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22    Apr 20107 comments

Earth Day: Saving the World’s Orangutans

April 22nd is the 40th anniversary of Earth Day, an occasion for people to celebrate the world we live in. Amidst a warming globe, the disappearing of animal species and the destruction of the world's forests, environmentalist Willie Smits reminds us of the daily destruction humans cause to their planet but also offers the hope that we can reverse the tide.

Willie SmitsDutch-born Willie Smits (pictured) has lived and worked In Indonesia for over 30 years, trying to save some of the earth's most precious resources. Probably best known for his work to preserve the orangutans, he is also a microbiologist, a geneticist, a tropical soil and plant diseases expert, a lecturer in mathematics, an ecologist, and even a genealogist.

His work began when he came to Indonesia to work on growing tropical hardwood trees and the generation of tropical rainforests. It has led him to look into the reversal of disappearing rainforests in South East Asia, which have been the victim of oil palm plantations and logging, and the preservation of wildlife such as the orangutan - which he calls the thinkers of the jungle.

"I call them beings, when you look into the eyes of the orangutans there comes this moment when you get goosebumps, when you realise you are looking into the eyes of a person. The orangutans have a personality and you can read their history in their eyes," he says.
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20    Apr 20100 comments

MyHeritage Meets Chris Paton

Click to view photo in full size

At the recent Who Do You Think You Are conference, MyHeritage had the opportunity to meet Chris Paton - one of the UK's leading family history researchers. Chris hails from Largs, Ayrshire, and is a prominent genealogical researcher with a specialism in Scottish ancestry.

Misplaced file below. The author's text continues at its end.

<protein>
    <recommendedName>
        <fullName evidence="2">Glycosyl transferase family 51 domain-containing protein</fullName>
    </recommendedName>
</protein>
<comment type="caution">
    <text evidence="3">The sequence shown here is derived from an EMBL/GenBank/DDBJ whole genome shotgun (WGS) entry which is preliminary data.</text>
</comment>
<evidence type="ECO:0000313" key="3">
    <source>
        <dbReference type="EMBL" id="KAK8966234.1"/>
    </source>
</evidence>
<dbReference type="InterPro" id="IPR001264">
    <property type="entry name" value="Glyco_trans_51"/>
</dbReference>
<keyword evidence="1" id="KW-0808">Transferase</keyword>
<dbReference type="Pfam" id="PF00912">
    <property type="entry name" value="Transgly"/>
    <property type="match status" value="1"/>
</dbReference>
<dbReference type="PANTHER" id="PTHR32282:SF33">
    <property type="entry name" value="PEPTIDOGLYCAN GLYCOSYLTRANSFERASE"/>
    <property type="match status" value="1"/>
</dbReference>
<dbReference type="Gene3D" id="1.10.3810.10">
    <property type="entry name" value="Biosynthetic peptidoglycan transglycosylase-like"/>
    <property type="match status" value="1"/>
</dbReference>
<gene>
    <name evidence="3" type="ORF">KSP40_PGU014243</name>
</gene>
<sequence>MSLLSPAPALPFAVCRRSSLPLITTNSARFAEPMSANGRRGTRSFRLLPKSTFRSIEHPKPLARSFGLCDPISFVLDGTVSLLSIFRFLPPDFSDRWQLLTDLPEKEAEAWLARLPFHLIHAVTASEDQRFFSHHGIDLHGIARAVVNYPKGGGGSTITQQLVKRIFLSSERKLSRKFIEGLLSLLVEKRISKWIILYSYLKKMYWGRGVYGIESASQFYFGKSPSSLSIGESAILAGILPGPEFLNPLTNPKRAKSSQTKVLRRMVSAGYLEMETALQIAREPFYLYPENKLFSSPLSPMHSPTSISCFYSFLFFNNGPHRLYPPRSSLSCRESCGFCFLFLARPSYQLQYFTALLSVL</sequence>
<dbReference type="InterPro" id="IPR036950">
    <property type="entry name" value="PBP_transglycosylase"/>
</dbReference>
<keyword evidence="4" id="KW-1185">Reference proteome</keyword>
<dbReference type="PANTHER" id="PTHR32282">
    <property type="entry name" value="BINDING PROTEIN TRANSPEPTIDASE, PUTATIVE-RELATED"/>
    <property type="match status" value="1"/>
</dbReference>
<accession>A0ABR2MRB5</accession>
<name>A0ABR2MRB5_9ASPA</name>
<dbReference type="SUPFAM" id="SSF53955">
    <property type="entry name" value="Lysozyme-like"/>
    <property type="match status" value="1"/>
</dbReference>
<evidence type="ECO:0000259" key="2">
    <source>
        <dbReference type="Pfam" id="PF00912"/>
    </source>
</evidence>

Amid the hustle and bustle of the conference, Chris told us a bit about his background and what he's doing in genealogy today. His career has seen him direct BBC history documentaries and contribute to genealogy publications such as Practical Family History and Your Family Tree.
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19    Apr 20100 comments

Tweets Preserved for Next Generations

Library of CongressToday the US Library of Congress announced- via Twitter- that it will preserve the world's tweets for posterity. This means that your descendants and others may be able to look up what you've said decades from now..

There are over 100 million twitter users and every day fifty-five million tweets are sent to Twitter, numbers that are ever increasing. All the tweets back through to march 2006 will now be accessible in the library for research or just for general interest.

The idea is that tweets have become part world events around the world and thus of our history and are therefore worth preserving.
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16    Apr 20100 comments

1791 U.S. Census Sold

A first edition of the first U.S. census signed by Thomas Jefferson in 1791 has been sold at auction in New York City for over US $122,000.

The census lists all people across the then 13 states of American, and South-West Territory, by both state and county. The 1791 census lists the population for New York City and county - Manhattan and the South Bronx - as 33,131 and the Washington, D.C., area, with some districts unreported, as 35,691 people.

People are divided into four categories: free white males 16 years and upward, free white males under 16, free white females, all other free persons and slaves.

The first census was a headcount that did not include the amount of land or animals owned and was intended for viewing by the political class, not the public

Jefferson was Secretary of State at the time and his signature certified that the information was an official accurate count. The census was part of a large collection of American history owned by the late newspaper publisher James S. Copley.

US census
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15    Apr 20100 comments

NGS Family HIstory Conference

NGS Family History Conference

NGS Family History Conference

MyHeritage.com will be attending the NGS Family History Conference in Salt Lake City April 28th - May 1. Daniel Horrowitz, our genealogy and translations manager, and myself will be there throughout the event. Daniel will be lecturing about our suite of products. Our booth number is 928, so any of you that are going to attend please come and visit our booth. We'll be helping people get signed up for new accounts, answering questions, and looking forward to meeting our users. So please come on down we're looking forward to meeting as many of you as possible.

Also let us know if you plan on having a stand and we'll drop by for a visit.

You can find out more about the NGS Conference in Salt Lake here.